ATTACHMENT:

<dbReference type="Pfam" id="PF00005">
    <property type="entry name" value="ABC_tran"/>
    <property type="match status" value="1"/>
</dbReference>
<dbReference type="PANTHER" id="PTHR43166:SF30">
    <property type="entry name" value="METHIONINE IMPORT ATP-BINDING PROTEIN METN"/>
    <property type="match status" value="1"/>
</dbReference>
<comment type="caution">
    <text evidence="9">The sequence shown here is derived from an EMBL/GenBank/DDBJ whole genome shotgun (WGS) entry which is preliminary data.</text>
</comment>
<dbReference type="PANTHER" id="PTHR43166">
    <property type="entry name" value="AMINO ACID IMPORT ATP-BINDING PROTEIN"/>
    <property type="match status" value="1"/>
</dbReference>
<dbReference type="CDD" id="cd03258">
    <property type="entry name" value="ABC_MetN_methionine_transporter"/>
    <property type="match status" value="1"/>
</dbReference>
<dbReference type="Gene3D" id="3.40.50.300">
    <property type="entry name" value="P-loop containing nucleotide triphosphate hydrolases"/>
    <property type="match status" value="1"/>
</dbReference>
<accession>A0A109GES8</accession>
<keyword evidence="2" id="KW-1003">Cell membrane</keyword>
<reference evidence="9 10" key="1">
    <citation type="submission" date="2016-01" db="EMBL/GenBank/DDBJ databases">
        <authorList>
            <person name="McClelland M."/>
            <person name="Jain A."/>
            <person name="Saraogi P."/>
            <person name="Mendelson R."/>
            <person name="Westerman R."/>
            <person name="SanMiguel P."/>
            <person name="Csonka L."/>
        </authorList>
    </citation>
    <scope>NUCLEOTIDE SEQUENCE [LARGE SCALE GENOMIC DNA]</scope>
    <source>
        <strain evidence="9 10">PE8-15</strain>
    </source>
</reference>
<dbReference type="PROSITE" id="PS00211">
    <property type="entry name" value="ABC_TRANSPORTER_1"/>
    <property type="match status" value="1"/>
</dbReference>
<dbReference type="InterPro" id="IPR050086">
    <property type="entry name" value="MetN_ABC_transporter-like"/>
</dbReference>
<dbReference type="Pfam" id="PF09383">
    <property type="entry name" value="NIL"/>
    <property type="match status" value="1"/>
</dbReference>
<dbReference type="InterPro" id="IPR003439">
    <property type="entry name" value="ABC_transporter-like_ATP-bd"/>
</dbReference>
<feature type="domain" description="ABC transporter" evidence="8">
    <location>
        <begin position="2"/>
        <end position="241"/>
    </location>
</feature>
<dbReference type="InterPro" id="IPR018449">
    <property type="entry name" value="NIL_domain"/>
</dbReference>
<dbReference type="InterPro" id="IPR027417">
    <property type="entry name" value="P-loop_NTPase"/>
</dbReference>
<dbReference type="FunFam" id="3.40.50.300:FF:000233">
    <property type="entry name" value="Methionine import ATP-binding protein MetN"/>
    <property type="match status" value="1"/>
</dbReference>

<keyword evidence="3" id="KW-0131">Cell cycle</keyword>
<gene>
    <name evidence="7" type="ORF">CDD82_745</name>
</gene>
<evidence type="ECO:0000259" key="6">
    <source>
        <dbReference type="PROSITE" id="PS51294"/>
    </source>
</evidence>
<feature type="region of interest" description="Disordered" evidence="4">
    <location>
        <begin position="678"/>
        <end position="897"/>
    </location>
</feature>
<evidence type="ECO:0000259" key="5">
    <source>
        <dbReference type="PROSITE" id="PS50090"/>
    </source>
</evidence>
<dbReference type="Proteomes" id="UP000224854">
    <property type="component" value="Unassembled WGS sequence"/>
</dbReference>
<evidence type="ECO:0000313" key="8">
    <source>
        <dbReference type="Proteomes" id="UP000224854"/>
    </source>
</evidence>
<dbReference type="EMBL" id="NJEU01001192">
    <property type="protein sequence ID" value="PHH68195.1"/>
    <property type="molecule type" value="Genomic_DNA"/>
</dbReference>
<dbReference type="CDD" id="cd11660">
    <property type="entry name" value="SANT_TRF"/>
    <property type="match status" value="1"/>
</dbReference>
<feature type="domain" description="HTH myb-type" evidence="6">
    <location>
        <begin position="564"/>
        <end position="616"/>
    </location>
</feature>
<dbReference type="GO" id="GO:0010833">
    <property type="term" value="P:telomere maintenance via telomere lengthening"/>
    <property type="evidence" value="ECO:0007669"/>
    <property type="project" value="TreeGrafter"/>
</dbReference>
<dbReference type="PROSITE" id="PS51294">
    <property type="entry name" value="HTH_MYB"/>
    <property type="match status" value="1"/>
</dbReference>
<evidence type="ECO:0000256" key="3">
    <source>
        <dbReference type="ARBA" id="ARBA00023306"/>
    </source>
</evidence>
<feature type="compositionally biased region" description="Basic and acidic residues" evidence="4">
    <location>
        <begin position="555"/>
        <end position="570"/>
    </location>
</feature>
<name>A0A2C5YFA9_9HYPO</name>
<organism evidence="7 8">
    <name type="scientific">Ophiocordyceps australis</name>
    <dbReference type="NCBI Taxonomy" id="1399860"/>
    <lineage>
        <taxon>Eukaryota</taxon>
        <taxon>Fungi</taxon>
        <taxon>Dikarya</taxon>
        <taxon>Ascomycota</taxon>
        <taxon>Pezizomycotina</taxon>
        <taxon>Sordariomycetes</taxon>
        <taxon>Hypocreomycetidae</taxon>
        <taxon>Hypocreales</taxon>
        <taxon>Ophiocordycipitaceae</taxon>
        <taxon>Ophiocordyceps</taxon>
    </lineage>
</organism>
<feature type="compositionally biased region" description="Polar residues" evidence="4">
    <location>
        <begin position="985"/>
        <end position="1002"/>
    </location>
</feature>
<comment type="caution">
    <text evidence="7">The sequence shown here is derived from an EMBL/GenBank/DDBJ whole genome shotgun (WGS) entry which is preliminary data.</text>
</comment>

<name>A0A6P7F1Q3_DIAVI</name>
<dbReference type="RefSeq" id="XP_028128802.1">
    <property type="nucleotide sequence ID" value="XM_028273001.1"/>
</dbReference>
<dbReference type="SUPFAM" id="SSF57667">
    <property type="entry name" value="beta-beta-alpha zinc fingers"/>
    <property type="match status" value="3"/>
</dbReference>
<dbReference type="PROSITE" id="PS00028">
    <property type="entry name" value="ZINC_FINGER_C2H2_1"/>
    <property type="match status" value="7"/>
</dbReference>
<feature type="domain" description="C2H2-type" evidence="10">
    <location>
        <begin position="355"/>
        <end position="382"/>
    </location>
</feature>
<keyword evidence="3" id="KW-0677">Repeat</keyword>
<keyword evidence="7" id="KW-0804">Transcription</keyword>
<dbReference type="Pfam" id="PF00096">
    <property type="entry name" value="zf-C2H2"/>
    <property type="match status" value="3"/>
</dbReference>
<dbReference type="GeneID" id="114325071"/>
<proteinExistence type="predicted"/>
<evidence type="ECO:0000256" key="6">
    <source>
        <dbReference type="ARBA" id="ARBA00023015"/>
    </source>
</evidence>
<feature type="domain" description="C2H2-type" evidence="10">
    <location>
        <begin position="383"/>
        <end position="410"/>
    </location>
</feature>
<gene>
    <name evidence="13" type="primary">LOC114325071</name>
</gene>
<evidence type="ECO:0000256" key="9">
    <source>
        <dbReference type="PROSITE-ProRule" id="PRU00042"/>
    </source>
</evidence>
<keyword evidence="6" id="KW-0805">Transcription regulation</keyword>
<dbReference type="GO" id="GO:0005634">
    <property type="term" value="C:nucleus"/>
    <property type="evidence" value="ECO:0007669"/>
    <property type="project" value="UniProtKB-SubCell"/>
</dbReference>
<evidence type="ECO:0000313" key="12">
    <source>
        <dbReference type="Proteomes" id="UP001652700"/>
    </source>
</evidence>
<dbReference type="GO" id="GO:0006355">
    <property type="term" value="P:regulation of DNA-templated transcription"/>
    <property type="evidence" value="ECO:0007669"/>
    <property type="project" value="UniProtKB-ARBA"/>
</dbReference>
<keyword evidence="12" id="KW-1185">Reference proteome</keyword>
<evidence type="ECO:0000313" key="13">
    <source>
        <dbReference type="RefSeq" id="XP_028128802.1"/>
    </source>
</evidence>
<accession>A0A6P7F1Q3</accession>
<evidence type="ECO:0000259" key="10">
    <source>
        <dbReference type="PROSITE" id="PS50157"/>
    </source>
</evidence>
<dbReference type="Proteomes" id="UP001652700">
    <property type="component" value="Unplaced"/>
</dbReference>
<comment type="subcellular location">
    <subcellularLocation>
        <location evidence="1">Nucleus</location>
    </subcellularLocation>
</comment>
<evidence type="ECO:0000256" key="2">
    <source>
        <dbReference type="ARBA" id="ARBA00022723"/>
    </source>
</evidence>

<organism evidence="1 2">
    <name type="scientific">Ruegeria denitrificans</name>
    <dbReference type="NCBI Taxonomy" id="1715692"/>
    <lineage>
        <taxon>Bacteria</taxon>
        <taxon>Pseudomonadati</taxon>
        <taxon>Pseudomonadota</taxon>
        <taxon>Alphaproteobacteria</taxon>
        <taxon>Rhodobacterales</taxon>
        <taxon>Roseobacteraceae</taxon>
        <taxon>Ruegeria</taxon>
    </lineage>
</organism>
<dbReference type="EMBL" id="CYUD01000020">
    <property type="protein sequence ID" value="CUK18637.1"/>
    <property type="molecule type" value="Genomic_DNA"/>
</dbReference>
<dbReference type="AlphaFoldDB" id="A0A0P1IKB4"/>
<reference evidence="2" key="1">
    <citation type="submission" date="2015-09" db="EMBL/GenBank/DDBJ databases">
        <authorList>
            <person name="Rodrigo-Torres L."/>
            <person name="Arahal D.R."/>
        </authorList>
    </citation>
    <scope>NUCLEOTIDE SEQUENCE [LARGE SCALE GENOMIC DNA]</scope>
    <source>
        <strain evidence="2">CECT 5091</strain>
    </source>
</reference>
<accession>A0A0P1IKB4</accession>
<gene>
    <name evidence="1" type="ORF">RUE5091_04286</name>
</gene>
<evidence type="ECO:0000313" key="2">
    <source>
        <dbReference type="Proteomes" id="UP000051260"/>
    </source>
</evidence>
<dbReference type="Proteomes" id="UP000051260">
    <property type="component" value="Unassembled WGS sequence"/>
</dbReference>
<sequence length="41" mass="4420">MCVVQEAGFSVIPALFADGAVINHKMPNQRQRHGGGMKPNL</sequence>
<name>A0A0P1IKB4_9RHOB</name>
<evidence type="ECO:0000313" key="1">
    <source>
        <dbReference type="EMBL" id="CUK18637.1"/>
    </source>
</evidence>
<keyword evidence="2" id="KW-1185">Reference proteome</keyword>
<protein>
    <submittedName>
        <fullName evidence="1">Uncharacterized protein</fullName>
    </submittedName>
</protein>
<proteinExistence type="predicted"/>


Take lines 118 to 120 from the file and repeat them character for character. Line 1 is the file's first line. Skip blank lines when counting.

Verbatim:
    <property type="project" value="TreeGrafter"/>
</dbReference>
<dbReference type="PROSITE" id="PS51294">